PENSIONS: SINCE I retired in 1994 my council tax has risen by over 105 per cent. During that time the joint income of my wife and myself has risen by less than 65 per cent, and that includes the £200 winter fuel allowance.

It is time we pensioners stood up to be counted in the struggle to get a fairer share of the cake.

Surely, with the example of The Jarrow Marchers to inspire us, we pensioners in the North-East ought to be in the forefront of the battle to save our living standards.

If one man from Devon and another from Hampshire can stand up to their councils, there ought to be enough pensioners from this area to show them they are not alone. Come on, let's get together and show what we are made of.

Is it any wonder that we feel cheated, not only by the Government, but also by local councils? - DC Elsom, Annfield Plain.


THE Government is proposing that Parliament agrees to a Constitution for the European Union.

The issues involved are of massive significance for the future of our country. This Constitution is a great leap towards a United States of Europe. The present plan certainly is not 'a tidying up operation'. That description must qualify as one of the most idiotic remarks ever made by a Minister of the Crown.

Tony Blair's claim that the constitution 'does not alter the fundamental relationship between the EU and the member states' is untrue. The culture of spin and deceit is alive and well - yet again Downing Street's claims, when examined, are found to be wholly incredible.

If the Constitution goes ahead without radical and major amendments, then, in the interests of both our nation and Europe, we should say no. This will not be the end of the world or of the European Union. Things would merely revert to their present pattern and a new and more democratic way forward would emerge - for a Europe of equals, not a European superstate.

There is nothing in the Government proposals about letting the British people decide whether they want a Euro Constitution. The vast majority of the British public want a referendum. Other countries are getting referendums. We will not relent until Tony Blair gives the British people a referendum.

If Labour is confident that the British people want vast powers - from asylum to employment rights to economic management - transferred to Brussels, they should trust the people enough to let them decide in a referendum. - Jeremy Middleton, Prospective Conservative Candidate, European Parliament.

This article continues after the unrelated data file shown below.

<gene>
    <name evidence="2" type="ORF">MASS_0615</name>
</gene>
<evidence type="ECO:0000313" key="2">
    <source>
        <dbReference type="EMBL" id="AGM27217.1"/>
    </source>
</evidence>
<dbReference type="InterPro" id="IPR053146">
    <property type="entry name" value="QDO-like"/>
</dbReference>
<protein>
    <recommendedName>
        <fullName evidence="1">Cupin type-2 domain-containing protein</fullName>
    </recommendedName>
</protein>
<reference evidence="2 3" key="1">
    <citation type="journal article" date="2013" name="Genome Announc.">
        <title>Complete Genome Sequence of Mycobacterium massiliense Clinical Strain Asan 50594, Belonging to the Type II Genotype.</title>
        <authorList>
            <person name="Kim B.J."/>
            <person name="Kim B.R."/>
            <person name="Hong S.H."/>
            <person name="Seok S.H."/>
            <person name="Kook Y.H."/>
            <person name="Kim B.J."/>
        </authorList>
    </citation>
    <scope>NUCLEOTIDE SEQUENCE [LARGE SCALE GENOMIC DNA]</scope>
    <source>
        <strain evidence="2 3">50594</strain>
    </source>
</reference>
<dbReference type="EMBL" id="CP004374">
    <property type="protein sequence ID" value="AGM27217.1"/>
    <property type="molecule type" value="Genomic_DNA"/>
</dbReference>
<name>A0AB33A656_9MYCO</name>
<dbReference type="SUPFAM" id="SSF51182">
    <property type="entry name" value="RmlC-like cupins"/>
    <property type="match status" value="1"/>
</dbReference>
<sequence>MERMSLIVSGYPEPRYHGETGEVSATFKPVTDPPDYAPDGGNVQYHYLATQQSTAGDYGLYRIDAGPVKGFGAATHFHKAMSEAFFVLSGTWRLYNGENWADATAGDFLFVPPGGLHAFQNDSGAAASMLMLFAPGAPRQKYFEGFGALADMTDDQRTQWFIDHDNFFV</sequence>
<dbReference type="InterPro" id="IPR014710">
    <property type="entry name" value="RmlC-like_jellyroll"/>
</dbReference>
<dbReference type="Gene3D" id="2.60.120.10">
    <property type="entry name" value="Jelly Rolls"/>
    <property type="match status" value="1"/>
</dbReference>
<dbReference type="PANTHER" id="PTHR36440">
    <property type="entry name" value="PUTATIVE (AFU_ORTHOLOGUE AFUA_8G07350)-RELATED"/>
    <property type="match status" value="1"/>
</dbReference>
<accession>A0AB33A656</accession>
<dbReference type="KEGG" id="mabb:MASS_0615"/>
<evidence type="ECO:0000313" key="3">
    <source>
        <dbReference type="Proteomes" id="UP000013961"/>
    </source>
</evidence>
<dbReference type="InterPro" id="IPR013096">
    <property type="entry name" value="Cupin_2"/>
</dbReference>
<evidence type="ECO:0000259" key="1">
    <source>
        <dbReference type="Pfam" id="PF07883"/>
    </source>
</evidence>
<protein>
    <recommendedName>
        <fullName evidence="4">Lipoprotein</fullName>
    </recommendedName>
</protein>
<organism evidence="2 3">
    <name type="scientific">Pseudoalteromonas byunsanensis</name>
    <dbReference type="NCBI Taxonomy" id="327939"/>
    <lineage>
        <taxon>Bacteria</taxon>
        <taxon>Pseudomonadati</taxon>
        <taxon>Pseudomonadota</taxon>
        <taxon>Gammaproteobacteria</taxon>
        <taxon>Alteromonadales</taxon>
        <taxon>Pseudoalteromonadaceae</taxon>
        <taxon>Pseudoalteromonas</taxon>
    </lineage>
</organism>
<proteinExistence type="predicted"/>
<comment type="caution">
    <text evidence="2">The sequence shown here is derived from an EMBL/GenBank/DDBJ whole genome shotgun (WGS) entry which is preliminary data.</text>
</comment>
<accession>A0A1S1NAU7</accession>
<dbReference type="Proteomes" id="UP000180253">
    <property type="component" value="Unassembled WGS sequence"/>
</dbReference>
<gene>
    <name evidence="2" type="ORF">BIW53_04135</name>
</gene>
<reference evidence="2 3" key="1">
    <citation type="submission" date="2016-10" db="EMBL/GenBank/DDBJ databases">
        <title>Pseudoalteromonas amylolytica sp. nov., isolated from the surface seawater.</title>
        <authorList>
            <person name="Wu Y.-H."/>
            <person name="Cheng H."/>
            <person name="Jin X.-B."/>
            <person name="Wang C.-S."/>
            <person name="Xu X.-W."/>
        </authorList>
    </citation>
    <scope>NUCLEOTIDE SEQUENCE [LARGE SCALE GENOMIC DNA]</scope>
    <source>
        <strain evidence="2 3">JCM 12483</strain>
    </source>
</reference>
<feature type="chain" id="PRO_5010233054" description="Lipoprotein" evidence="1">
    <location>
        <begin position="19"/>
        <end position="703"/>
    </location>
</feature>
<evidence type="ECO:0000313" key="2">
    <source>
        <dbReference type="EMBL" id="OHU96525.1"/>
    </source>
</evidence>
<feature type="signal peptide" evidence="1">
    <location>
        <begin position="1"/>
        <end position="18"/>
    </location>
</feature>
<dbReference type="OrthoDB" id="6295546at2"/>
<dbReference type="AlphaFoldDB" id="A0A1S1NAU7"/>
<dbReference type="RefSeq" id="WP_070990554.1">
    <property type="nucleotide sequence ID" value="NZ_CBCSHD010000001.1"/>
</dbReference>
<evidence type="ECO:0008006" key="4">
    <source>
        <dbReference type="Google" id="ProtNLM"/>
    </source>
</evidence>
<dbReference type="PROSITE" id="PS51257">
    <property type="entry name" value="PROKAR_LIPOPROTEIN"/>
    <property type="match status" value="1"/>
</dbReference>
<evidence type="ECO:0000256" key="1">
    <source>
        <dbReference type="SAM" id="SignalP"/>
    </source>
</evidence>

FOR Nick Raynsford, the Minister for Local Government (Echo, Sept 24) to support the case for the suggested regional assembly to be housed in Durham City seems to be counting his chickens before they are hatched.

Before a regional assembly can be set up there has to be a referendum on the issue, expected to be held in the autumn of next year.

There will need to be a substantial number of votes in favour, the exact number Mr Raynsford has refused to say, before the Government will agree to the setting up of a regional assembly.

Whilst small groups of political activists are in favour of an assembly, among the general public there is enormous apathy. The evidence for this is that in South Tyneside, with a population of 154,000, only 33 people wrote in or completed a form on the Internet saying they were in favour of holding a referendum, never mind setting one up. The Tynedale District Council issued a questionnaire: only 243 bothered to reply, 80 per cent of these voted against holding a referendum.

It was originally thought it would cost £25m each year to run, this has now been increased to £30m. I am not too sure that the people of Durham City, or those in the rest of the region, will welcome more expensive politicians and officials filling up offices at the expense of the already overburdened council tax payer. - Stan Smith, South Shields.


IF you or someone you love suffers from poor health due to air pollution, then the Government's transport policy is a living nightmare.

By not cutting traffic on our roads, the Government is threatening lives and the environment. Our roads are insanely overloaded but all New Labour can do is instigate road-building schemes.

We already pay a tragic price for our over-dependence on road transport. An area the size of Leicestershire is now taken up with roads (many vital wildlife habitats have been lost forever); 3,750 people die in road accidents each year; road congestion costs industry £20bn each year; road transport produces a fifth of our emissions of lethal carbon dioxide; traffic dangerously hampers children's freedom to play etc, etc.

What kind of Government ignores the true human, environmental and economic costs of traffic growth? It is time to hand back the running of the nation to caring individuals. - Aled Jones, Bridlington.